Diffusion Tensor Imaging and Colored Fractional Anisotropy Mapping of the Ventralis Intermedius Nucleus of the Thalamus

Neurosurgery 69:1124–1130, 2011 DOI: 10.1227/NEU.0b013e3182296a42

The ventralis intermedius (VIM) nucleus of the thalamus is the primary surgical target for treatment of tremor. Most centers rely on indirect targeting based on atlas-defined coordinates rather than patient-specific anatomy, making intraoperative physiological mapping critical. Detailed identification of this target based on patientspecific anatomic features can help optimize the surgical treatment of tremor.

OBJECTIVE: To study colored fractional anisotropic images and diffusion tensor imaging (DTI) tractography to identify characteristic magnetic resonance appearances of the VIM nucleus.

METHODS: Four patients undergoing stereotactic surgery for essential tremor (ET) were retrospectively studied with analysis of magnetic resonance imaging-based colored fractional anisotropy (FA) images and fiber tractography. All were scanned with a 1.5-T magnetic resonance imaging unit, and all sequences were obtained before frame placement. Because the goal of this study was to identify the DTI characteristics of physiologically defined VIM nucleus, we selected and studied patients who had undergone DTI and had efficacious tremor control with intraoperative microlesioning effect and tremor reduction with less than 2.0-V stimulation.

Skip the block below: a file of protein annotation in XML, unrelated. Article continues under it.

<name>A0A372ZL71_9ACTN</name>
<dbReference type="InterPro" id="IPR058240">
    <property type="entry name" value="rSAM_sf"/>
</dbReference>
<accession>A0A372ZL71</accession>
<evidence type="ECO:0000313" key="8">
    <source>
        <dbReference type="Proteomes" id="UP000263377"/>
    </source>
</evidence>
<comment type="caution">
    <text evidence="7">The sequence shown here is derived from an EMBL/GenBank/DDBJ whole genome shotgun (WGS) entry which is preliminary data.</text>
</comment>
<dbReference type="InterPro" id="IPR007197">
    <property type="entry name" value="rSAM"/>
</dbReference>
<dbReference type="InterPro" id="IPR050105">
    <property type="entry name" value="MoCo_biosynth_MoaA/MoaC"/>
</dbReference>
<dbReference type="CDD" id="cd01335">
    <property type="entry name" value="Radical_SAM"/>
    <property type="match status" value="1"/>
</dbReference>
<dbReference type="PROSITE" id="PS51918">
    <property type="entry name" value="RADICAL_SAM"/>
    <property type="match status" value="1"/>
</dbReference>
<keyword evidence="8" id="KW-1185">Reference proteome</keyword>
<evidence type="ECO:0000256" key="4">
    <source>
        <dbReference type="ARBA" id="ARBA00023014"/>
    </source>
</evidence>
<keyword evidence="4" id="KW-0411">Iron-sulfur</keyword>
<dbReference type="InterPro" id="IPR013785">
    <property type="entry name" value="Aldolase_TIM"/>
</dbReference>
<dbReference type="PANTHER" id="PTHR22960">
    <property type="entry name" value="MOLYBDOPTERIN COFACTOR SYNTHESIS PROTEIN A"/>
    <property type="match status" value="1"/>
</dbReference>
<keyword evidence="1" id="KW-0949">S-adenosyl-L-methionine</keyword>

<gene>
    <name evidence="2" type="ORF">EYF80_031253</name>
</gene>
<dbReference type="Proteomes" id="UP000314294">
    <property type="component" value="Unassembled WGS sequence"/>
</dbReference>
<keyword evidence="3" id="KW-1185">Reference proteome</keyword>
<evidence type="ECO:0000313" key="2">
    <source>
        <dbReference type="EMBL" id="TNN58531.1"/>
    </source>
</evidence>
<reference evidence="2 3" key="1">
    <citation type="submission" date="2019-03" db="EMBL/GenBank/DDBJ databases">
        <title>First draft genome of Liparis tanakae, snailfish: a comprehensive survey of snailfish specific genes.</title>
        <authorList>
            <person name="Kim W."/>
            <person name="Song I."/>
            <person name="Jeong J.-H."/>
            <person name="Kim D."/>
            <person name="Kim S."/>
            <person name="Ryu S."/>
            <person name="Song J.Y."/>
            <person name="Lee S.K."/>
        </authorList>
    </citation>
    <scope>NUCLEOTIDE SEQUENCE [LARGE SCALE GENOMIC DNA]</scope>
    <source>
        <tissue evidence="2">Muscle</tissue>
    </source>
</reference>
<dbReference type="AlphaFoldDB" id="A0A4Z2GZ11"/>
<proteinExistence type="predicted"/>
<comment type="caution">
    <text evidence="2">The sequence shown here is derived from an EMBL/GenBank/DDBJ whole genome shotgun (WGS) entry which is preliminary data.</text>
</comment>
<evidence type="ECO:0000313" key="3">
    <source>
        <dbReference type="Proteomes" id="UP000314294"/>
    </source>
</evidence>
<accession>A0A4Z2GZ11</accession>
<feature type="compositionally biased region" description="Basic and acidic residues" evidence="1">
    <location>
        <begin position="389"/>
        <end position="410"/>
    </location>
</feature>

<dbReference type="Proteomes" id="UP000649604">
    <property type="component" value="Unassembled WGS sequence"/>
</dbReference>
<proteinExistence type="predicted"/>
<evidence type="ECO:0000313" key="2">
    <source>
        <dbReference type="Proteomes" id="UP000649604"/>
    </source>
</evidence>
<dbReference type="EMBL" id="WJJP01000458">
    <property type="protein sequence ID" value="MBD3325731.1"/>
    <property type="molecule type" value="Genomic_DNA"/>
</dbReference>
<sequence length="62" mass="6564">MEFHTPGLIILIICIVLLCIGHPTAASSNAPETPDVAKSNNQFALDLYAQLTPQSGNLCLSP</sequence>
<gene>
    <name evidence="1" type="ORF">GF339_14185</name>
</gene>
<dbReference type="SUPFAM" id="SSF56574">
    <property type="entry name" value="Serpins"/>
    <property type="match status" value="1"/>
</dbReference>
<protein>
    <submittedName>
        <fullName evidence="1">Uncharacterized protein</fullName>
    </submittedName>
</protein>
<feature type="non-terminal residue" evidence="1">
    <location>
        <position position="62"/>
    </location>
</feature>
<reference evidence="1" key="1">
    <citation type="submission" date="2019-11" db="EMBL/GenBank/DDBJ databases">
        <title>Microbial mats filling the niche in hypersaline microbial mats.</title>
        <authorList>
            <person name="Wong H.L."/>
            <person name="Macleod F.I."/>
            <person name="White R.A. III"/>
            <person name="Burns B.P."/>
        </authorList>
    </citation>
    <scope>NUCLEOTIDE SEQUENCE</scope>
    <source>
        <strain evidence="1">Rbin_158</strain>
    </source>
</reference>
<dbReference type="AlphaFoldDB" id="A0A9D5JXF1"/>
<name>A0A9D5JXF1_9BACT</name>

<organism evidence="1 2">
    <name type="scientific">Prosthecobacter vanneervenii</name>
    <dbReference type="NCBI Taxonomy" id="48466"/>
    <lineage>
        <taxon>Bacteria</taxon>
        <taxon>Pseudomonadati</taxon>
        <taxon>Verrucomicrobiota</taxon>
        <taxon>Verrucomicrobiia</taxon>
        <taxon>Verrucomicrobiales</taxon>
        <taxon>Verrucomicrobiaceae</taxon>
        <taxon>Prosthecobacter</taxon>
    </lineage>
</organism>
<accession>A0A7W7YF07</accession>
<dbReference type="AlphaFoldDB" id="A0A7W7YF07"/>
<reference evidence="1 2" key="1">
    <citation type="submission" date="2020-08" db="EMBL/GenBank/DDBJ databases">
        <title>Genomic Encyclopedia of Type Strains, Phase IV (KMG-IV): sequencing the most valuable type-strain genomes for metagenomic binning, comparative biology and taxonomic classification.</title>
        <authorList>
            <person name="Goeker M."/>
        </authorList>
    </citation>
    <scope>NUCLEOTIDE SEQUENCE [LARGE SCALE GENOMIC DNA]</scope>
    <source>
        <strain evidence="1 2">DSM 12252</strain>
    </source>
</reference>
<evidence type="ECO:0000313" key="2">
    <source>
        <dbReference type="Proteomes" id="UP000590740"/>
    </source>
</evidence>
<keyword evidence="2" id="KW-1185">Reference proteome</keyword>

RESULTS: Analysis of color FA maps, which graphically illustrate fiber directionality, revealed consistent anatomic patterns. The region of the VIM nucleus can be seen as an intermediate region where there is a characteristic transition of color. Presumptive VIM nucleus interconnectivity with sensorimotor cortex and cerebellum was identified via the internal capsule and the superior cerebellar peduncle, respectively. FA maps could also be used to distinguish segments of gray matter, white matter, and gray-white matter boundaries.

CONCLUSION: Analysis of DTI and FA maps on widely available 1.5-T magnetic resonance imaging yields clear identification of various structures key to neurosurgical targeting. Prospective evaluation of integrating DTI into neurosurgical planning may be warranted.